When Jo and I had been together for a while, I went back to Ireland to study for an M-Phil (an MA, in Britain). Jo felt this would be a significant test of our relationship. I didn’t realise she thought this, so didn’t question our commitment, didn’t sleep with anybody, and thus passed the test I didn’t know I was taking! (Luckily! Hey – no one was asking and, anyway, I was living with my parents!) We stayed together.
Despite paying minimal rent to the old pair – I insisted -, I had no money left when I returned to live with Jo, in her house. I went straight to the Job Centre to look for a job and to see about getting unemployment benefit.
One of the questions they asked me was about my relationship with my landlord. Jo and I had talked about this. She wanted me to be completely honest. I felt there was no need to complicate the issue, as I wasn’t applying for housing benefit. It would be dishonest to say that it was a casual relationship, but we had not yet made any long-term promises, and there was no knowing what might happen in future. More importantly, I had always been financially independent. We split the bills, even weekly food bills.
But I trust Jo’s judgement, so I dutifully admitted that I was in a relationship with the owner of my lodgings.
It was immediately clear my request would be denied. The bloke seemed almost incredulous, as if he thought I was making a fraudulent claim. I tried to explain the circumstances – that nothing about Jo’s behaviour suggested she had accepted financial responsibility for me – but it felt very awkward. Further explanation could be embarrassingly intimate, because presumably if our relationship was platonic, I’d still be eligible. It seemed I might have to explain what acts we indulged in and for whose gratification; who initiated.
I didn’t think this was any of his business. If you accept the principle of the state providing income support, surely the money should be shared out according to need. You shouldn’t be allowed to deny claims because you disapprove of people’s (non-financial) living arrangements.
I had explained to him that I was self-supporting, but he wanted to know who I was sleeping with. Suddenly we were dealing with the subtleties of attitudes and assumptions about sex. Would he look on my claim differently if I could convince him that the sex was casual or that I didn’t feel emotionally invested in it, or if I felt exploited and degraded?
Relationships are personal and individual: are matters of opinion not objective truth, and are all different. What if you occasionally got drunk and shagged your landlady? What if you were sleeping with someone but they were polyamorous or simply not in love with you, or unsure they wanted to stay in the relationship or just unwilling to pay for you, or psychologically abusive and trying to imprison you by taking control of your money?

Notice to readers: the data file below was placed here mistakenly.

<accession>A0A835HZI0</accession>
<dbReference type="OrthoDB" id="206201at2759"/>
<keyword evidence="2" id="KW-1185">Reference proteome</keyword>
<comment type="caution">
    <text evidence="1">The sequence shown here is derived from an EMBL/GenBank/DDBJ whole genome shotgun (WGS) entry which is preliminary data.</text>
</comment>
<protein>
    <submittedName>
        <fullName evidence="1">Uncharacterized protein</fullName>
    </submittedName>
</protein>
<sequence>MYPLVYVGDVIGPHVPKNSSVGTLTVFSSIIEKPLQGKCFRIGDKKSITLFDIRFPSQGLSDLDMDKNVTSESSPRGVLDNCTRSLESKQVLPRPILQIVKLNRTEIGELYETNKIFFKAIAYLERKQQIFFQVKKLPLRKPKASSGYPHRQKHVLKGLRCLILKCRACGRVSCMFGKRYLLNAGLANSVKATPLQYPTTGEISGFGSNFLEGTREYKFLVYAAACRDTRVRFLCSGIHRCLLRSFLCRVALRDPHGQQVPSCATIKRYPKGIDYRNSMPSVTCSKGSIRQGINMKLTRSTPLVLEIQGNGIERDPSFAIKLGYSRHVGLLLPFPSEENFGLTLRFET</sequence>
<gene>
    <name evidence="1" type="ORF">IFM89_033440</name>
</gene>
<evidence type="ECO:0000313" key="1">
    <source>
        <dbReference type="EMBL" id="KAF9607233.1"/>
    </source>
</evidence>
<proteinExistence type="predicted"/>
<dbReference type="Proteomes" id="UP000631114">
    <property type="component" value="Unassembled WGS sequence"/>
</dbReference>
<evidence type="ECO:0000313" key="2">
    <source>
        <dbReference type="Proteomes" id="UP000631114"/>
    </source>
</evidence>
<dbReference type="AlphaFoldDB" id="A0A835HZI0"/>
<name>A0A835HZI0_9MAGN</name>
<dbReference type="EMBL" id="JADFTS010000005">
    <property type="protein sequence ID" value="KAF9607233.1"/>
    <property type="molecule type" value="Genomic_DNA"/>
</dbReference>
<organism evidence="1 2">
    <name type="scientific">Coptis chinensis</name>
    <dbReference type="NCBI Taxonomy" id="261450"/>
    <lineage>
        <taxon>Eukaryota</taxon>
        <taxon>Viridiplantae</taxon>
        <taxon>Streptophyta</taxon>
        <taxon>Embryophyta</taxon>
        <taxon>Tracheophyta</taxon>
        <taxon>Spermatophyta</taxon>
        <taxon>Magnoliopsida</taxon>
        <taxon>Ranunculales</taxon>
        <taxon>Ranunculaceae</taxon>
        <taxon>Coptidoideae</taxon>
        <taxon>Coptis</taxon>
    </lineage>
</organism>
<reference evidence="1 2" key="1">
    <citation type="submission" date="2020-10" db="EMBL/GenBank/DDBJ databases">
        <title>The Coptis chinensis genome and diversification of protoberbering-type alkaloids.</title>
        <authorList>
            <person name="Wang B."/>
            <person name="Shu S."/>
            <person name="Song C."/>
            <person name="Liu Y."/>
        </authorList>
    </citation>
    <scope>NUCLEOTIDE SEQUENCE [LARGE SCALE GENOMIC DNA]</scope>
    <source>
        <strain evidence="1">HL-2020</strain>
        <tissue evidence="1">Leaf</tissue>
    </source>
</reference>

But I felt unable to say any of this, and so the British Government pimped me out, because they were openly saying, “if she’s sleeping with you, then she has to pay for you”!
I know I sound like an unrepentant and entitled scrounger and I understand the state’s point of view. It can’t be expected to underwrite every delicate scruple held by every couple in the opening stages of their relationships. It doesn’t want to discover that it’s been financing the hidden gambling habits of billionaires’ partners. It doesn’t want to facilitate benefit fraud but, to be fair, it can’t make its decisions about who is lying and who isn’t based on hunches. Better to treat everyone equally by denying ALL claims where the appealer is foolish enough to mention their personal life.
But I guess any blank denial or rejection puts your hackles up. If you suggest something and your interlocutor simply says, “Nope” you want to punch them on the nose, don’t you? I went away brooding.
Jo was perfectly willing to pay for everything, because she’s generous, but I was horrified. My financial independence was important to me. It was an attitude I’d picked up from Lulu, at university. All my adult life, I’d paid my way and that felt good. I never took anything from anybody, (apart from my parents!), and luckily I’d never needed to. Yet here I was suddenly beholden, subordinate, grateful, living off handouts, cap in hand, having to justify how and why I was spending money that was no longer mine, that I hadn’t earned.
This situation only lasted a few weeks. I got a job pretty much immediately, as I’d been intending to. I don’t mind doing whatever work is available, however lowly. I’ve never been overly proud in that respect, probably because all jobs have been stop-gaps for me, on the road to becoming a professional writer.
But it was the first example of a worrying trend. From then on, I’ve never recovered even my potential for economic independence. Jo pays the mortgage, the council tax, the utility bills. I contribute as I can. I buy most of the food, for example, but her salary is possibly as much as 4 or 5 times mine, before tax. (I don’t ask. It’s the last vestige of my pride) so she is single-handedly sustaining our shamefully comfortable lifestyle: if I died, the family circumstances wouldn’t alter much; if she died we’d be destitute.
I was dependent, cut down to size. How could I pay her back?